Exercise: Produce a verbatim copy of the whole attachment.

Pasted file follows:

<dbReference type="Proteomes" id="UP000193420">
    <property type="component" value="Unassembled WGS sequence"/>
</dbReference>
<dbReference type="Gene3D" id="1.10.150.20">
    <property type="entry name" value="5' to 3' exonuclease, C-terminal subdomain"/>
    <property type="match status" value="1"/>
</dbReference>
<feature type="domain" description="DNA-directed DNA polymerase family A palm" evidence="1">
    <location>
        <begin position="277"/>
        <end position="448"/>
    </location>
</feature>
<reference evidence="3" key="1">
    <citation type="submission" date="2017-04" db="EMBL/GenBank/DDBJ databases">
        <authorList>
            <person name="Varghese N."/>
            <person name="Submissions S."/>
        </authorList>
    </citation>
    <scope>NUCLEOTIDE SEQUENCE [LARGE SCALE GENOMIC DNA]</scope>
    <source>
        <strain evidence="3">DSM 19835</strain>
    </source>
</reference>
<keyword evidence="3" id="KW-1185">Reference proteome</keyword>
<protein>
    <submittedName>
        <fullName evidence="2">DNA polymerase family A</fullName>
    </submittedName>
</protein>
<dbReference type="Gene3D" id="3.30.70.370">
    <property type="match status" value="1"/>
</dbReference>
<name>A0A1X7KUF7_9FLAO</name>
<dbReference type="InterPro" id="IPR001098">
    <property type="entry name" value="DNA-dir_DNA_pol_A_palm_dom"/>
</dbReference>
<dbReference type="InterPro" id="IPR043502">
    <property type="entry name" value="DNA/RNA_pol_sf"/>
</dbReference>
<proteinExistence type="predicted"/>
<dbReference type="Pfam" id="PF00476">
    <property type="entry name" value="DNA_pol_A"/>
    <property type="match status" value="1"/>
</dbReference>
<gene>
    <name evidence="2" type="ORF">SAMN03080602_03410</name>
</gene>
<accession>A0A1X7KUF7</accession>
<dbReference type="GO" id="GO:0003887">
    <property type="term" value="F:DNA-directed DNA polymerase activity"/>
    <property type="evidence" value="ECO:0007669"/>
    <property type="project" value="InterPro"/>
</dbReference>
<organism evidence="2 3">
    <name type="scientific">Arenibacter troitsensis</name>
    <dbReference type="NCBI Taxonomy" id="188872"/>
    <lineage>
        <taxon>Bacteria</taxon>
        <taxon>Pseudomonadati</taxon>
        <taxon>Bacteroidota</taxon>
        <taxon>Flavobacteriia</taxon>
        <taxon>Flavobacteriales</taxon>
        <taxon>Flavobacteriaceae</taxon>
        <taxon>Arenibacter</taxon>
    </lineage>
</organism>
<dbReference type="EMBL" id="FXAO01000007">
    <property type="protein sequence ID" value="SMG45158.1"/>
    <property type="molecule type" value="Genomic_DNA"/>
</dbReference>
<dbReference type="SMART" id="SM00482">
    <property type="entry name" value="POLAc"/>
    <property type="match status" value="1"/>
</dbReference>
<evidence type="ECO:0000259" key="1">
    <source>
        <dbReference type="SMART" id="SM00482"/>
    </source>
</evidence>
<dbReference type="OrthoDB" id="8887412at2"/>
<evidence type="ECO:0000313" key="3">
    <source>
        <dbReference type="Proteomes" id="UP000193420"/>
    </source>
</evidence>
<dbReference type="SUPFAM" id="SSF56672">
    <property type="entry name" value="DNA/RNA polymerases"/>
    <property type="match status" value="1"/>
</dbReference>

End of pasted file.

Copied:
<dbReference type="Proteomes" id="UP000193420">
    <property type="component" value="Unassembled WGS sequence"/>
</dbReference>
<dbReference type="Gene3D" id="1.10.150.20">
    <property type="entry name" value="5' to 3' exonuclease, C-terminal subdomain"/>
    <property type="match status" value="1"/>
</dbReference>
<feature type="domain" description="DNA-directed DNA polymerase family A palm" evidence="1">
    <location>
        <begin position="277"/>
        <end position="448"/>
    </location>
</feature>
<reference evidence="3" key="1">
    <citation type="submission" date="2017-04" db="EMBL/GenBank/DDBJ databases">
        <authorList>
            <person name="Varghese N."/>
            <person name="Submissions S."/>
        </authorList>
    </citation>
    <scope>NUCLEOTIDE SEQUENCE [LARGE SCALE GENOMIC DNA]</scope>
    <source>
        <strain evidence="3">DSM 19835</strain>
    </source>
</reference>
<keyword evidence="3" id="KW-1185">Reference proteome</keyword>
<protein>
    <submittedName>
        <fullName evidence="2">DNA polymerase family A</fullName>
    </submittedName>
</protein>
<dbReference type="Gene3D" id="3.30.70.370">
    <property type="match status" value="1"/>
</dbReference>
<name>A0A1X7KUF7_9FLAO</name>
<dbReference type="InterPro" id="IPR001098">
    <property type="entry name" value="DNA-dir_DNA_pol_A_palm_dom"/>
</dbReference>
<dbReference type="InterPro" id="IPR043502">
    <property type="entry name" value="DNA/RNA_pol_sf"/>
</dbReference>
<proteinExistence type="predicted"/>
<dbReference type="Pfam" id="PF00476">
    <property type="entry name" value="DNA_pol_A"/>
    <property type="match status" value="1"/>
</dbReference>
<gene>
    <name evidence="2" type="ORF">SAMN03080602_03410</name>
</gene>
<accession>A0A1X7KUF7</accession>
<dbReference type="GO" id="GO:0003887">
    <property type="term" value="F:DNA-directed DNA polymerase activity"/>
    <property type="evidence" value="ECO:0007669"/>
    <property type="project" value="InterPro"/>
</dbReference>
<organism evidence="2 3">
    <name type="scientific">Arenibacter troitsensis</name>
    <dbReference type="NCBI Taxonomy" id="188872"/>
    <lineage>
        <taxon>Bacteria</taxon>
        <taxon>Pseudomonadati</taxon>
        <taxon>Bacteroidota</taxon>
        <taxon>Flavobacteriia</taxon>
        <taxon>Flavobacteriales</taxon>
        <taxon>Flavobacteriaceae</taxon>
        <taxon>Arenibacter</taxon>
    </lineage>
</organism>
<dbReference type="EMBL" id="FXAO01000007">
    <property type="protein sequence ID" value="SMG45158.1"/>
    <property type="molecule type" value="Genomic_DNA"/>
</dbReference>
<dbReference type="SMART" id="SM00482">
    <property type="entry name" value="POLAc"/>
    <property type="match status" value="1"/>
</dbReference>
<evidence type="ECO:0000259" key="1">
    <source>
        <dbReference type="SMART" id="SM00482"/>
    </source>
</evidence>
<dbReference type="OrthoDB" id="8887412at2"/>
<evidence type="ECO:0000313" key="3">
    <source>
        <dbReference type="Proteomes" id="UP000193420"/>
    </source>
</evidence>
<dbReference type="SUPFAM" id="SSF56672">
    <property type="entry name" value="DNA/RNA polymerases"/>
    <property type="match status" value="1"/>
</dbReference>